Thursday, 8 March 2012
Sunbury Antiques Market is the largest and longest running bi-monthly market in the country. Arriving at 7am the only space was right at the back of the car park, by the railway tracks. As usual I was overwhelmed by the a fantastic array of things for sale, from large French cafe chairs, dining tables, wardrobes to the small 60s and 70s ceramics, glassware, jewellery to the plain weird; a basket full of plastic hands. I just had to have some! There are often a plaster Virgin Mary or Jesus just waiting to be snapped up by dealers for their trendy London shops. Lost souls once at home in catholic churches around Europe now sitting out in the cold on wooden trestle tables. In fact many stallholders have arrived from across the channel with a van load of furniture, and will be heading back the same night. It gives the market a fantastic continental flavour. Sue Cruttenden started Sunbury antiques market 30 years ago in September 1979 with 12 stalls selling mostly small accessories. A few years later, it spread outside and now there are more than 700 stalls both inside the racecourse building and outside on the terraces. If you fancy a trip there don’t worry about breakfast the toasted sandwiches from the tea van are to die for.
Monday, 5 March 2012
These amazing carved heads stopped me in my tracks when I went for a wander with Sarah in Exeter. There are some truly ancient buildings in the close near the Cathedral. This was the area where the cathedral workers would have lived. Most of the buildings here have been destroyed but a few remain and this door could even date from 1400 which is incredible. How many hands have pushed against this door over the years. What stories they would tell!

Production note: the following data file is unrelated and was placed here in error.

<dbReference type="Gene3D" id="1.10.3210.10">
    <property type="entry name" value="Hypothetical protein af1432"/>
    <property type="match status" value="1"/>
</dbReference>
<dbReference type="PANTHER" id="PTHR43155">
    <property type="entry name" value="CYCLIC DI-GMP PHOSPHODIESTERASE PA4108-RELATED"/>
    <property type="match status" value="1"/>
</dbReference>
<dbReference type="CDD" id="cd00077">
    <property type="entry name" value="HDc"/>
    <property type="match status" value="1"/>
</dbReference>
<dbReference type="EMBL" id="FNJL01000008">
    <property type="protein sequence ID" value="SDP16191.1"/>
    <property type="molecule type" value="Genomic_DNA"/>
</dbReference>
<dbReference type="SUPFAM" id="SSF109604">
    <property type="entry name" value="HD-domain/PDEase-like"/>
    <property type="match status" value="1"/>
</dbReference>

Kate's work looks slightly shattered and has a broken quality to it. The figures are often inspired by ancient myths and legends but Kate adds a modern day twist. I would love to serve tea from one of her delicate works of art. I think a pile of petit fours on one her cake stands would be very fitting too.
Sunday, 4 March 2012
Red is the colour this weekend. I went to Kempton Antique Market with my lovely friend Flora this week and bought an old standard lamp minus its shade. So it was off to another favourite antique haunt yesterday Portobello Road in West London. In a good old fashioned junk shop I found just what I was looking for a beautiful old red silk lampshade and then in a bin some red twine. The red symphony was finished off with a bunch of anemones from the wonderful creative florist Jo Butler in Teddington.
I recently took a trip to Exeter to visit my very good friend Sarah who has just moved to a delightful little flat in a big Georgian house. We popped into various shops but one shop revealed a beauty far greater than the items which were on sale. In an upstairs room which had clearly once been a grand Victorian home there were the most amazing stained glass windows. I know nothing of the history of the windows or who created them but I just want to share the beautiful designs with you my readers!